Oral irrigators or water jets work by using pressured water or mouthwash to dislodge biofilm (plaque) from gaps between the teeth, around the gum margin and into periodontal pockets. An oral irrigator can also be used on orthodontic appliances and people who have crowns and bridges. Oral irrigators were first invented as an alternative to dental flossing as many people found it difficult to use floss as they could not reach areas in the back of the mouth. This led to people flossing infrequently and subsequently plaque biofilm would build up on their teeth. It is the build up of biofilm from remaining food particles in the mouth that contributes to dental cavities, bad breath and gum disease.
There are two main benefits of using an oral irrigator. Firstly, the device is an easy and effective way of cleaning your teeth as the water streams can reach far back into the mouth and in-between the teeth themselves. This is because the handles on irrigators are ergonomically designed and they have angled nozzles which allow you to access all areas of the mouth. And, you do not need to use irrigators for a long period of time before they are effective. Just a 60 second blast is enough to clean teeth in all areas of the mouth. Secondly, studies have shown that by using an irrigator along with your daily brushing twice a day, you can remove 99% more plaque than if you only used a manual toothbrush. And further research suggests that using an irrigator improves gum health by up to 93%, compared to brushing alone. It also helps to significantly reduce gingivitis and calculus after only 2 – 4 weeks of use.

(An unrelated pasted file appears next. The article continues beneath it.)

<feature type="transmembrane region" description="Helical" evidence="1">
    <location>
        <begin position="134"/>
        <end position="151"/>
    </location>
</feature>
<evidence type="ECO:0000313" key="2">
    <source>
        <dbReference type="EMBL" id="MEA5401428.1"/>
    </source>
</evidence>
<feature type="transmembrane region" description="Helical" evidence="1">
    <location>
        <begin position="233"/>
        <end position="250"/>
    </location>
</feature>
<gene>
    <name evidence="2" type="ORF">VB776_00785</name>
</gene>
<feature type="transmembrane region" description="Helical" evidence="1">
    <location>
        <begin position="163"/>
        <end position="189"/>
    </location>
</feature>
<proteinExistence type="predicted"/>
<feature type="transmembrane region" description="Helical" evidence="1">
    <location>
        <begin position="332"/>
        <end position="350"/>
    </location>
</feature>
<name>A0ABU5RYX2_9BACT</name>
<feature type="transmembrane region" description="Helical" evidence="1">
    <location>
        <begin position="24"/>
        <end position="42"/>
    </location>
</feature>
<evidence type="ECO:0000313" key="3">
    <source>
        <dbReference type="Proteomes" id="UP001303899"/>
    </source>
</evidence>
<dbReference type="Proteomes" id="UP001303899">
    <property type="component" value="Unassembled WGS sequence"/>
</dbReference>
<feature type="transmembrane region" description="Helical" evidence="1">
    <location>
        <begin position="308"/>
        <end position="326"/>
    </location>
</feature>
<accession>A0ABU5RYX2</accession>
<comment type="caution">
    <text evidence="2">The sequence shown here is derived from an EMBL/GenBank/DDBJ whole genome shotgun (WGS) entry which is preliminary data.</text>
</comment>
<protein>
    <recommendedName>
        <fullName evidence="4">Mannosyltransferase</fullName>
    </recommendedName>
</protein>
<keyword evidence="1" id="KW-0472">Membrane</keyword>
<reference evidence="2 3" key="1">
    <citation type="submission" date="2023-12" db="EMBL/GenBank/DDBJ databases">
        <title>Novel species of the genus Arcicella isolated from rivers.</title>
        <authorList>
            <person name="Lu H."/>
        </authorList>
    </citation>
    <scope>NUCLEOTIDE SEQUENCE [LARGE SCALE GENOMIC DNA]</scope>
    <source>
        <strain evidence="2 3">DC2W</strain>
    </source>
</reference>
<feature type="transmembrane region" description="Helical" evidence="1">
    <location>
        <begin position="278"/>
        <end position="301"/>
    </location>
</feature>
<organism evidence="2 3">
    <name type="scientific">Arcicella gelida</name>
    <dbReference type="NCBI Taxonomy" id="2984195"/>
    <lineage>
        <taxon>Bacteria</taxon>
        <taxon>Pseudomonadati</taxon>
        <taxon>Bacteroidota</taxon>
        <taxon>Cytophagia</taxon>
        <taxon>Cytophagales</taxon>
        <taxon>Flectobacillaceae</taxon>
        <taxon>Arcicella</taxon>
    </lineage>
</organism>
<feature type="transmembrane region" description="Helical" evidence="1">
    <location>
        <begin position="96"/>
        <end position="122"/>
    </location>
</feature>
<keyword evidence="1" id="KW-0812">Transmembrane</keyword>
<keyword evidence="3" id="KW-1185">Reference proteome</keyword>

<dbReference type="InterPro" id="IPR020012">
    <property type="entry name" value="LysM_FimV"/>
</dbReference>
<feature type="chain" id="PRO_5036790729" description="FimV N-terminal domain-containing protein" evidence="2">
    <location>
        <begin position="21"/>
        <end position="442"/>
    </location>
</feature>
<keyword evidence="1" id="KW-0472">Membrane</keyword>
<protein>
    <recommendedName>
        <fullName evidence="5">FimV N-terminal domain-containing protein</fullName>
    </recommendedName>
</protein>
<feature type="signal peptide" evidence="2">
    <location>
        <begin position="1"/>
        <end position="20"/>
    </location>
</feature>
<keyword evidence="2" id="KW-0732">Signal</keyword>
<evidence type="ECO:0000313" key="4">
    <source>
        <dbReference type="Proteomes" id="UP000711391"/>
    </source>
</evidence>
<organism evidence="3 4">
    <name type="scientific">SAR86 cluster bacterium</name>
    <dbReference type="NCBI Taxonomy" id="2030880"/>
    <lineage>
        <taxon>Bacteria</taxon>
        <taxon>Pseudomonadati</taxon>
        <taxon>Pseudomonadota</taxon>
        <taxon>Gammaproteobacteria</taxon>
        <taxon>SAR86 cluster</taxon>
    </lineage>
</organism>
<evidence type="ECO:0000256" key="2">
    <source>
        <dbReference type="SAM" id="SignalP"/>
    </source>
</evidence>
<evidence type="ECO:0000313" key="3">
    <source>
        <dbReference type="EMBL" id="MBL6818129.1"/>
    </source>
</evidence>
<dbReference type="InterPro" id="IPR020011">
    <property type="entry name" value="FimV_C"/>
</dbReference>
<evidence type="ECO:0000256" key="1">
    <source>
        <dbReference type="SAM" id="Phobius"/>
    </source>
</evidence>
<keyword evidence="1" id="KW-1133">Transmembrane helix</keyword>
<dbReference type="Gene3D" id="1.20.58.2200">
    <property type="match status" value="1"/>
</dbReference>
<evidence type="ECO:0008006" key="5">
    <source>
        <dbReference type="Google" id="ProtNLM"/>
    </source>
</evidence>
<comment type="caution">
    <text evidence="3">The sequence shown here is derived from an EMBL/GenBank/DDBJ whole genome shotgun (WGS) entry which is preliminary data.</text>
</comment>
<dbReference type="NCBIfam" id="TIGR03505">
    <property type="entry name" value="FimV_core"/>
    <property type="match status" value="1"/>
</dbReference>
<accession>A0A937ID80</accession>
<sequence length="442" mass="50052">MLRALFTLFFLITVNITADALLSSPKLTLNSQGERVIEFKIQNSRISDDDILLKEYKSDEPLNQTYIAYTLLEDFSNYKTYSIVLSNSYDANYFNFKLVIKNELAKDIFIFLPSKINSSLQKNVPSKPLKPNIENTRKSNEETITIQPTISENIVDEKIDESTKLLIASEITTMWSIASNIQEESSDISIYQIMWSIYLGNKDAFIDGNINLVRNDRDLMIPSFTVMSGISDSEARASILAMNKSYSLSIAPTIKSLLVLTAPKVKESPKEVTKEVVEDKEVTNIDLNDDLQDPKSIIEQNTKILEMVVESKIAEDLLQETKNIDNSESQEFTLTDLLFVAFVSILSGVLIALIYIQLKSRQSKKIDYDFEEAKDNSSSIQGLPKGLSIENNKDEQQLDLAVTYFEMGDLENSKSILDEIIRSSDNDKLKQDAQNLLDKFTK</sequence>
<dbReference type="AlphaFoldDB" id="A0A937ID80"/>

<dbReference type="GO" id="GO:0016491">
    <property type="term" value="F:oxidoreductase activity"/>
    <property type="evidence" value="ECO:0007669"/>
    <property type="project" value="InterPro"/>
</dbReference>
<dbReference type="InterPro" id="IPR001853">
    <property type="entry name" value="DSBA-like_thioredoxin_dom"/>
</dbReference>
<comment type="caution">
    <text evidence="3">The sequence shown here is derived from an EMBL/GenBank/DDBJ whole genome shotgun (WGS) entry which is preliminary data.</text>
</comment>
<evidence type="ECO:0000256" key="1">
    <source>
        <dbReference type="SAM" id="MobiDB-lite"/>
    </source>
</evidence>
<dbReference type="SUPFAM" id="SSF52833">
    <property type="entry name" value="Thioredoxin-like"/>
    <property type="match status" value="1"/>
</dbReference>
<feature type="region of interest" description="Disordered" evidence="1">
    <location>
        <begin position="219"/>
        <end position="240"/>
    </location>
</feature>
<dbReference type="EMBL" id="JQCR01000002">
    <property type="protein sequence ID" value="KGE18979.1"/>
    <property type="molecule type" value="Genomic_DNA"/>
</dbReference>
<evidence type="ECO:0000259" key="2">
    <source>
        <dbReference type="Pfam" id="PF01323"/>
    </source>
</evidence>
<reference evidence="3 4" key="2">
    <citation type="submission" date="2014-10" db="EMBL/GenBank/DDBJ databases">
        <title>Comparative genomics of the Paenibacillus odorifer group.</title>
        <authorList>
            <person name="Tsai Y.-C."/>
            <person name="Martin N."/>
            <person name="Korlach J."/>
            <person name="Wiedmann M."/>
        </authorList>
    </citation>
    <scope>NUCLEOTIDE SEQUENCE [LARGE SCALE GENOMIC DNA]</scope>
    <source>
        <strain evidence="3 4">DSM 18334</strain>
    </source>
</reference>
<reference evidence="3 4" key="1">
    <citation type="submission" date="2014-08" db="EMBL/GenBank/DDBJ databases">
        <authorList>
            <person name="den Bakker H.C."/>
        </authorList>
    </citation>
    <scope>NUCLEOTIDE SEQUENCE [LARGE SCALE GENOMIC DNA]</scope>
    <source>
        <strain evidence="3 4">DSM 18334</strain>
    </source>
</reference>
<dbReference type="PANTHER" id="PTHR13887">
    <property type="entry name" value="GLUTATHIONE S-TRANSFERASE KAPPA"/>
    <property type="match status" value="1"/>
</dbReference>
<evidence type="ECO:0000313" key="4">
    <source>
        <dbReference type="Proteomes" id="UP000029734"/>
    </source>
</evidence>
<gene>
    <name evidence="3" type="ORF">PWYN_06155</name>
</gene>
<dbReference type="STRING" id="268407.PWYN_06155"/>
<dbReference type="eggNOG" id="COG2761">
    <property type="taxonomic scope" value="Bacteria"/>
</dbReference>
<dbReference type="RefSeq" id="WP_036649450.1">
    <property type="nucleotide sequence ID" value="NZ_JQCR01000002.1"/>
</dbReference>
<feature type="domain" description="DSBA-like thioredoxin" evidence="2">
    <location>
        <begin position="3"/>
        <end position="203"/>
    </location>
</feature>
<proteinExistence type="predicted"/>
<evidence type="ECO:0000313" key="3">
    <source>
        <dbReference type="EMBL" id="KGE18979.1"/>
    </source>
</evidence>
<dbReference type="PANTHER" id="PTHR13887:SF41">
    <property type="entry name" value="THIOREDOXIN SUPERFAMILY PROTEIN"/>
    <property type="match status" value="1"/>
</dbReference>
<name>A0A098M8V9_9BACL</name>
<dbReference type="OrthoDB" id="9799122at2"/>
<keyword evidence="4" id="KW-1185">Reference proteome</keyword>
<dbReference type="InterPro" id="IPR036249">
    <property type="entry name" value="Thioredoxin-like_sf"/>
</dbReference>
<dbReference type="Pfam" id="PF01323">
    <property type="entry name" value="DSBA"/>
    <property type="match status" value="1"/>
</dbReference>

It is thought that it is the pulsating action of an irrigator that is key to what helps clear dental debris and food particles. Although the streams of water are gentle and un-invasive, the powerful and targeted action of the water jets does work well to disrupt the most difficult to reach areas of the mouth. By using a powerful miniature pump to send pulsating streams of water through a plastic tip to clean the teeth, debris is efficiently swept away from over, between and under the teeth and at the same time works to stimulate gum tissue. By incorporating a regime where you use an irrigator to first remove biofilm and food debris, you are ensuring that your teeth are effectively plaque free before you progress to brushing with fluoride toothpaste.
For information about different types of oral irrigators in the market please visit Which Oral Irrigator Should I Buy?